MARYLAND 2012-13 BASKETBALL
ARONHALT RELISHING ACADEMIC AND ATHLETIC OPPORTUNITIES
BY ANNA LABONTE, MARYLAND ATHLETICS MEDIA RELATIONS
Logan Aronhalt didn’t decide to play basketball; he was born into it. With two older brothers playing and a father coaching, Aronhalt grew up living and breathing basketball. “My whole family is into [basketball],” said Aronhalt. “It was just what we did. Everyday we were at the gym, shooting and playing outside. It was a family ordeal.” Aronhalt began to develop as a serious player while playing for his father, Scott, in high school in Zanesville, Ohio. Even though he was family, Logan found no easy break. “It was great because we got to spend a lot of time together, but we got in our fair share of arguments. My mom had to mediate quite a bit in the kitchen at home. He was always toughest on me, and I think I’m a better player now because of it.” Aronhalt scored 1,623 career points in four years at Zanesville High School. He led his team to three district titles and three regional tournament appearances, and earned Ohio High School Basketball Coaches Association Division I Player of the Year honors as a senior after averaging 23.2 points and 7.1 rebounds per game. After a successful high school career, Aronhalt committed to Albany. The Great Danes were coming off their first of two NCAA tournament berths under head coach Will Brown. “I really liked Coach Brown,” said Aronhalt. “He was really kind of similar to my dad in style and how they played. I thought it was a great program to become a great player at.” Aronhalt played just two minutes before suffering a pair of foot injuries in his first season at Albany. After being confined to a boot for 12 months, he decided to change his major to better understand how to prevent injuries. “I thought to myself, ‘There’s got to be a better way to do it.’ There had to be something I could do to prevent it, so I decided to major in human biology and see if I could figure it out.” Aronhalt played his first full collegiate season in 200910. He averaged 6.7 points and started 15 of 31 games as a redshirt freshman before breaking out as a sophomore. He started all 32 games for the Great Danes in 2010-11 and averaged 14.6 points and 4.7 rebounds per game. After graduating from Albany with a degree in human biology in three years, Aronhalt decided to transfer for his final year of eligibility. He wanted to continue his studies, and ultimately decided he needed to look outside of Albany for his graduate degree. “I was still interested in the human body and exercise, and [Albany] didn’t have any graduate programs along those lines,” said Aronhalt. “It was tough decision; I made a lot of good teammates, a lot of good friends there, but it was just time for me to make a change.” Although it’s uncommon to transfer with one year of eligibility remaining, Aronhalt was committed to his 4 2012-13 TERRAPIN BASKETBALL GAMEDAY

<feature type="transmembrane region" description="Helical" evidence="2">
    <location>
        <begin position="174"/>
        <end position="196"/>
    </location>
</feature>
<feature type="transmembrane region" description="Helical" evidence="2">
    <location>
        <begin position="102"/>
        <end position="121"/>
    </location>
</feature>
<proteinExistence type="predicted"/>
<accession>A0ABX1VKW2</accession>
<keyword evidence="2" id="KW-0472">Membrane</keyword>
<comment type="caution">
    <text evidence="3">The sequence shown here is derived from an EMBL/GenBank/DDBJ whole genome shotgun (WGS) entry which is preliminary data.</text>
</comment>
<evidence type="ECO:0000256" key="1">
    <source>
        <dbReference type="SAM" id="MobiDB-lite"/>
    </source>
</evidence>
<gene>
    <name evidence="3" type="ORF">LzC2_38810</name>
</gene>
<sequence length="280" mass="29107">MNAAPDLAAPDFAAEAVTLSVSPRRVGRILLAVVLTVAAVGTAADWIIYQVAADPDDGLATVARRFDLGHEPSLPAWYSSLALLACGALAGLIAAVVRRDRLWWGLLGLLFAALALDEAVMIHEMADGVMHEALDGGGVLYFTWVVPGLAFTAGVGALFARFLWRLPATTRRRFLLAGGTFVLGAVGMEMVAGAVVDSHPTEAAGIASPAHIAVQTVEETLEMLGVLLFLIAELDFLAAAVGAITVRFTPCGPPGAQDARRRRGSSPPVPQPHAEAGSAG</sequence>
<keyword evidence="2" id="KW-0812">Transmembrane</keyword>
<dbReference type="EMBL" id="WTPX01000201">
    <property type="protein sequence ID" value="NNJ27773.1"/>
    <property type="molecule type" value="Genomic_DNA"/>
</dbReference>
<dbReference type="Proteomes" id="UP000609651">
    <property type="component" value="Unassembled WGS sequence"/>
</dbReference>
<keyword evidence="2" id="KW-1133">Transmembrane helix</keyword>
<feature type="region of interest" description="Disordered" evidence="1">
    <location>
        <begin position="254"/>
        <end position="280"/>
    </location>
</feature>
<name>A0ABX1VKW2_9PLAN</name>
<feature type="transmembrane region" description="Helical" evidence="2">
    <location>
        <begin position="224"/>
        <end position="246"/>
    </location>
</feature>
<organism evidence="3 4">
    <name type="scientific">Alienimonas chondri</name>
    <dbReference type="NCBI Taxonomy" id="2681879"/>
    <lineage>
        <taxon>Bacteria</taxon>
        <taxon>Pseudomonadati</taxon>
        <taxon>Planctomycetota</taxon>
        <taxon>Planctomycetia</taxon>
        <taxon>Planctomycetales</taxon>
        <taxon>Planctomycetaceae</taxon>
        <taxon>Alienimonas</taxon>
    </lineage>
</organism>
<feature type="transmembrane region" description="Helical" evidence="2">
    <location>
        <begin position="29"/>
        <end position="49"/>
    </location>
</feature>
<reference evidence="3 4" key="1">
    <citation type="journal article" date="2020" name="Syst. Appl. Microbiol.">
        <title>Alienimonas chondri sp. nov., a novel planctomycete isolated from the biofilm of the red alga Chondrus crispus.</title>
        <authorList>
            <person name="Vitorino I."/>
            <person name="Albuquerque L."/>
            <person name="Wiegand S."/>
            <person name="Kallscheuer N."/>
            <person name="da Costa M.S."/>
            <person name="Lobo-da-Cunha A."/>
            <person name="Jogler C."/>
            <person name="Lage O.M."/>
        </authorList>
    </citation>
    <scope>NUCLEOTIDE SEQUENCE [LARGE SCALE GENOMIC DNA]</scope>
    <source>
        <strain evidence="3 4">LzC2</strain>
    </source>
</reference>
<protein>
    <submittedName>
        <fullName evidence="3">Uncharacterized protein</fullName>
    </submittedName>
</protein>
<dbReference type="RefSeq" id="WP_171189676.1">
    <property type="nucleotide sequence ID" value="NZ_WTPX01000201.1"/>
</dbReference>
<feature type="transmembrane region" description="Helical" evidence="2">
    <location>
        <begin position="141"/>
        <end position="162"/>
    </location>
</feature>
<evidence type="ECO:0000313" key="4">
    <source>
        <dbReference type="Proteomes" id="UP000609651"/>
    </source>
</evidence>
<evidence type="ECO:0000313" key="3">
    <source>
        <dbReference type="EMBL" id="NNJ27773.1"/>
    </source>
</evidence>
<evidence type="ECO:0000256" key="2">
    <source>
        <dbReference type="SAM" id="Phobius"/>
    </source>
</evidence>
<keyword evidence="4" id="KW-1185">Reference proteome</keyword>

academic future, leading him to Maryland with a strong exercise physiology program, and a storied basketball tradition. “It was just a great fit all around. I have two brothers that live in the area, and obviously they have the academic program that I wanted. It’s an amazing program here, and the basketball tradition is unbelievable. Coach [Mark] Turgeon, I didn’t get to meet in person, but just talking on the phone, I was really comfortable with coming here for my last season.” Happy with his decision, Aronhalt made the move to College Park to become one of seven new faces on the Terrapin squad. Aronhalt is one of four transfers for the Terps, and the only one besides sophomore Dez Wells to play this season. Aronhalt is also one of two seniors on a team that boasts five freshmen and six sophomores. “It was a weird situation. I was coming in and there were so many new guys,” said Aronhalt. “But all the guys have been great. They accepted me with open arms. I try to teach the freshmen as much as I can, even though I’ve only been here just as long as they have. It’s been a different experience, but it’s been a good one.” Aronhalt worked to adjust his play to Turgeon’s style, knowing he would play off the bench rather than be a starter. “I knew it was going to be a big jump and definitely a big change for me coming from a small D-I school to the big time — this is the ACC. It doesn’t get much bigger than
this. I knew my minutes would go down, I knew I’d have to become a different player to become successful here.” Even though Aronhalt’s role changed at Maryland, he is still producing solid results. Prior to the Maryland’s matchup at Duke, He is averaging one 3-point field goal made for every 7.7 minutes on the ﬂoor, while the ACC leader in 3-point FGs made, North Carolina’s Reggie Bullock, makes one every 11 minutes on the ﬂoor. With his decreased playing time, Aronhalt works closely off the court with director of basketball performance Kyle Tarp to learn more about strength and conditioning. Tarp uses basketball-specific exercises to train the Terps rather than just weights. “I spend most of my free time in the weight room when I’m not in class or at practice,” said Aronhalt. “I’m really interested in strength and conditioning, and he’s one of the best coaches in the country, without a doubt. I’ve been taking classes, and it’s pretty research-based for exercise physiology, but I get application from learning with Kyle.” As his collegiate playing career comes to a close, Aronhalt isn’t sure where he’s going after he’s done. He may finish his degree, or go to Europe to play professionally. But right now, he’s focused on helping the Terps through the rest of ACC play, and hopefully through a postseason run.